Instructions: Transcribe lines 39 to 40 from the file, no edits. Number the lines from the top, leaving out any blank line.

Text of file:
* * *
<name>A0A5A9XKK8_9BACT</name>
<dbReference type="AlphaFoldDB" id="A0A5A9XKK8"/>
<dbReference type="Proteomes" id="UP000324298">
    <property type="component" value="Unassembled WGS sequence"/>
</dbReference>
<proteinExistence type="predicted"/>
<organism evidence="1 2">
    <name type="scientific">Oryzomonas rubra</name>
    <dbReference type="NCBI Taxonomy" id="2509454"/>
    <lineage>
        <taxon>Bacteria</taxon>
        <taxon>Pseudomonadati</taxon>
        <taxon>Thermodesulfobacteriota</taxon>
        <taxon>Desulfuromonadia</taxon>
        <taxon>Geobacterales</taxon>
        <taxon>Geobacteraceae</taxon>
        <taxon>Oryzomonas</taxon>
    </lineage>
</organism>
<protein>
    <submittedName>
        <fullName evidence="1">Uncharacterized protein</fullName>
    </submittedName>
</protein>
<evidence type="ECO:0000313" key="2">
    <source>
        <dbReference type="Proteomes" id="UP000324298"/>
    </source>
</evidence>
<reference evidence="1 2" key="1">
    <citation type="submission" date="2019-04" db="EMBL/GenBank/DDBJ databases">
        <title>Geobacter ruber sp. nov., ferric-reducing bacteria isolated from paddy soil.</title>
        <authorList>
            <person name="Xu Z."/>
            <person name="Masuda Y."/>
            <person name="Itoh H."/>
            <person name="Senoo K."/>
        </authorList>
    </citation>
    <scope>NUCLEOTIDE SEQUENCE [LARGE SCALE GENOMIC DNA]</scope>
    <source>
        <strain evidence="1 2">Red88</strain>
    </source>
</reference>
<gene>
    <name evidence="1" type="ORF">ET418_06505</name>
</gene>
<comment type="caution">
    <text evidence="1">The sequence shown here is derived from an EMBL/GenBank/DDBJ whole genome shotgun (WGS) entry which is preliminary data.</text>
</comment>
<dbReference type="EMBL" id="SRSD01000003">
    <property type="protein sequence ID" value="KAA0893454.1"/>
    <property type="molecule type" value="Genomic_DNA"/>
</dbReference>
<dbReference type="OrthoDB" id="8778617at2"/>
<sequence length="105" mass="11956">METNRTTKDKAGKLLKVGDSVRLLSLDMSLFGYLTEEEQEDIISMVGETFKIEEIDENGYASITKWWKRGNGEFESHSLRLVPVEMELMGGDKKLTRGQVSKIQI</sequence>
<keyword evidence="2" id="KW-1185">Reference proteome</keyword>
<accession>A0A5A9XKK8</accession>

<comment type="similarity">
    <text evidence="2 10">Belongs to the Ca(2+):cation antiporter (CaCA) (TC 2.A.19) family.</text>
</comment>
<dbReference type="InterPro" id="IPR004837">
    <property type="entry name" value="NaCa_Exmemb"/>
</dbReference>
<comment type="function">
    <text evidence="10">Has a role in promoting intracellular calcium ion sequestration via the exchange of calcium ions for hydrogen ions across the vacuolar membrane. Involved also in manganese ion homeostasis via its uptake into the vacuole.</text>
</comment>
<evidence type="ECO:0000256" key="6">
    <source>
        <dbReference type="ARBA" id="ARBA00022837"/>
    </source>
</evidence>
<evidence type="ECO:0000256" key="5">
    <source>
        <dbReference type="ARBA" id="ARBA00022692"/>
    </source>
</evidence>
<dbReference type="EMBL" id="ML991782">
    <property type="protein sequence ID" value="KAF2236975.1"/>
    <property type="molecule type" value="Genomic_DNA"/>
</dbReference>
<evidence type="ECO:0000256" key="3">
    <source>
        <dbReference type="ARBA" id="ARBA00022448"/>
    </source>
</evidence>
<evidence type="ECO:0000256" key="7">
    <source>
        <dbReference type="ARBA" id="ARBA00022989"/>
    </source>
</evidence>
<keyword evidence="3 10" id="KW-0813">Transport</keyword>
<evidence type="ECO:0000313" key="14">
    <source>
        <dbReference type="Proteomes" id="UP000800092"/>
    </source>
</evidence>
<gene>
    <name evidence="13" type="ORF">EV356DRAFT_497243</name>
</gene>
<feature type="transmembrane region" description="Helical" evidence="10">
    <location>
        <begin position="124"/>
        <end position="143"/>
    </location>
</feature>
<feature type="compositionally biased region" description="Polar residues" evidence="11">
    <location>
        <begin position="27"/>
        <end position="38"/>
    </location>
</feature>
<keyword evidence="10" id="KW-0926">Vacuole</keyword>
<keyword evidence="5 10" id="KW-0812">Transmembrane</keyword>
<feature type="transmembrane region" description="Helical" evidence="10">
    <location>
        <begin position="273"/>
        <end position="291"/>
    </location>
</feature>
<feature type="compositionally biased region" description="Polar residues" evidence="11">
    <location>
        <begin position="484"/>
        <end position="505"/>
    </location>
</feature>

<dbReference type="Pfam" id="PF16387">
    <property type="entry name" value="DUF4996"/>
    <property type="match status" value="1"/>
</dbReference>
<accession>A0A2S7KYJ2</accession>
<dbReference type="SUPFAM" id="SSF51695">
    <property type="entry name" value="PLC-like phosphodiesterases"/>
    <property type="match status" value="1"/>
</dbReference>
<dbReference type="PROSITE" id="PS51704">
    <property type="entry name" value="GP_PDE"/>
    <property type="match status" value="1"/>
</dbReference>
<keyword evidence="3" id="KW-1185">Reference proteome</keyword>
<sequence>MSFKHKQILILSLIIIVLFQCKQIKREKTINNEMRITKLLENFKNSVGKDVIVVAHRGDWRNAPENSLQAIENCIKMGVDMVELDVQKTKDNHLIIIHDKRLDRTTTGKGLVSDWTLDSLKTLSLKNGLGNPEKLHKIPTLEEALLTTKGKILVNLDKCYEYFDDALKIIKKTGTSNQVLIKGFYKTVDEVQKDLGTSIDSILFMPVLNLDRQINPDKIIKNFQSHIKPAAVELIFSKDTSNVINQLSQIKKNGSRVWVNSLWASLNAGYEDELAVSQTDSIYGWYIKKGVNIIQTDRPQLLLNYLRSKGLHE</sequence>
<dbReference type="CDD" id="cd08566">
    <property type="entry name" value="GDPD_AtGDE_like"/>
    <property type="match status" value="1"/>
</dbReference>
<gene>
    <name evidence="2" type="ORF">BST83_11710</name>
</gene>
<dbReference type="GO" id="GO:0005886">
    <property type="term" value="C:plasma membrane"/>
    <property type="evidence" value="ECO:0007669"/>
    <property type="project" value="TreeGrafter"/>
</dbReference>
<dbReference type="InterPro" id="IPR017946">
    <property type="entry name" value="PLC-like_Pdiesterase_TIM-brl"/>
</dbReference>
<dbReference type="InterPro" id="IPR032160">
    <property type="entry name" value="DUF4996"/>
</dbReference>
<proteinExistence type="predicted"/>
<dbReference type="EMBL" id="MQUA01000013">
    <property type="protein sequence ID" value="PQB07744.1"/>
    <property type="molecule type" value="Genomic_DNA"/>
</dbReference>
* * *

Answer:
    </citation>
    <scope>NUCLEOTIDE SEQUENCE [LARGE SCALE GENOMIC DNA]</scope>